In conjunction with the first cases among hemophiliacs, CDC Director William Foege asked public health officials to inform physicians caring for patients with hemophilia about the three cases of PCP among patients with hemophilia. He wrote to inform state and territorial health officers, industry representatives, the Assistant Secretary for Health, the FDA Commissioner, the Director of NIH, and all CDC regional offices that the CDC was conducting surveillance of the new disease and gathering additional information to determine the significance of the incidence reports. In addition, he asked physicians to immediately report cases of opportunistic infections or suspected acquired immune deficiency through state health departments to the CDC (Foege 1982a).
At the July 16, 1982, PHS meeting, a Committee on Opportunistic Infections in Patients with Hemophilia was established to exchange information about the cases, to characterize their similarity to other risk groups, and to conduct surveillance of both hemophilia cases and antihemophilic factor (AHF) concentrate (Public Health Service July 1982). The committee held its second meeting on July 27, 1982; representatives from the PHS, CDC, FDA, NHF, ABRA and NIH attended. The committee, chaired by Dr. Foege, adopted the term "acquired immunodeficiency syndrome" (AIDS), and decided to focus on two goals: to determine if the underlying immunodeficiency seen in hemophiliacs had the same etiology as in other groups with acquired immunodeficiency, and to determine if certain blood products were risk factors for AIDS (Foege 1982b) (see further discussion below).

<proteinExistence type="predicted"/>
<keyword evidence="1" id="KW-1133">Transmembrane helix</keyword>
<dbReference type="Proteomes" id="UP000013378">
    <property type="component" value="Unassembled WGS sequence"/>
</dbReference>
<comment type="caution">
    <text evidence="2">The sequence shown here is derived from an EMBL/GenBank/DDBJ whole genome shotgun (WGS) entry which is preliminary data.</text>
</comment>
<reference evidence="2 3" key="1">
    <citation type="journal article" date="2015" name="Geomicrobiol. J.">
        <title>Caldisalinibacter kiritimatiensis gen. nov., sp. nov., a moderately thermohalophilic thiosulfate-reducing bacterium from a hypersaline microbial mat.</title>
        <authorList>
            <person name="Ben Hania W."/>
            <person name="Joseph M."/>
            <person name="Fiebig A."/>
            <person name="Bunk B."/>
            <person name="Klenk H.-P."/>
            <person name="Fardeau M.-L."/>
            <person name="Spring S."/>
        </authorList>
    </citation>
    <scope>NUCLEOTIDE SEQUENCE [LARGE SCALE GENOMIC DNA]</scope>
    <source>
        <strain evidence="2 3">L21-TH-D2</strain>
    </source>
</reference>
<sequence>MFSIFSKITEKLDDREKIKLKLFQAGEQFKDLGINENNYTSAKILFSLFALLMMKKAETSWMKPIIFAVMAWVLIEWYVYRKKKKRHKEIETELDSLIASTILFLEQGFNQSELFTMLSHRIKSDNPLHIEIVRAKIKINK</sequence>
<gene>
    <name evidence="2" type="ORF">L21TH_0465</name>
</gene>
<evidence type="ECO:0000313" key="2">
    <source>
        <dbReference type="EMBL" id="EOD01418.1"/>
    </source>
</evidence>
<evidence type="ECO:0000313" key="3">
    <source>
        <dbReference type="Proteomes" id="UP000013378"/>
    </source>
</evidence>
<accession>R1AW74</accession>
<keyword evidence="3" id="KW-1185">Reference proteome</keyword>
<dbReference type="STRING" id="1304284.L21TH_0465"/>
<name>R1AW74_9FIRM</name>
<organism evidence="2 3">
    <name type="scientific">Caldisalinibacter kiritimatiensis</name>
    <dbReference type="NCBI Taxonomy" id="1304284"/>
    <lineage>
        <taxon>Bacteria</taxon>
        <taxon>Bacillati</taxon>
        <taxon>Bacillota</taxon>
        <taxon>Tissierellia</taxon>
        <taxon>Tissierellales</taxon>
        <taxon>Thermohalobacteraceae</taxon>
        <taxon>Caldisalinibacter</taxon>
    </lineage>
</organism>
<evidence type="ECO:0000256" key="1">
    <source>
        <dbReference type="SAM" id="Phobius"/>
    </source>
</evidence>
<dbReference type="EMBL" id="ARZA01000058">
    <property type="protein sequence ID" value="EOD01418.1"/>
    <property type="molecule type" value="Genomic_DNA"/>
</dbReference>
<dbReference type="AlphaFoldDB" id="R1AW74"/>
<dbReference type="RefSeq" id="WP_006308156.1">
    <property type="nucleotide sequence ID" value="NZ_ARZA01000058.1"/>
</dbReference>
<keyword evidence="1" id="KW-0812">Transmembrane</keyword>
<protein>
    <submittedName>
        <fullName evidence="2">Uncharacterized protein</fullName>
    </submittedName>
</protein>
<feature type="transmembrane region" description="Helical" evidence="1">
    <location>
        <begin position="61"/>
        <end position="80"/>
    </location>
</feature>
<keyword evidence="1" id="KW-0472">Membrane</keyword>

By September 1982, 593 cases of AIDS had been reported to the CDC. Of these cases, 445 of the patients were homosexual men, 77 were IV drug users, 36 were Haitians, 3 were hemophiliacs, and 32 had no defined risk; 41 percent had died (CDC, MMWR, September, 24, 1982). In an editorial note, the CDC defined AIDS as:
… a disease, at least moderately predictive of a defect in cell-mediated immunity, occurring in persons with no known cause for diminished resistance to that disease. Such diseases include Kaposi's Sarcoma (KS), Pneumocystis Carinii Pneumonia (PCP), and other serious opportunistic infections. … This case definition does not include the full spectrum of AIDS manifestations, which range[s] from absence of symptoms, to specific diseases that are insufficiently predictive of cellular immune deficiency to be included in incidence monitoring [CDC, MMWR, September 24, 1982].
The reference to an "absence of symptoms" suggests that as early as the autumn of 1982 researchers were beginning to establish that the new disease might have had an asymptomatic incubation period.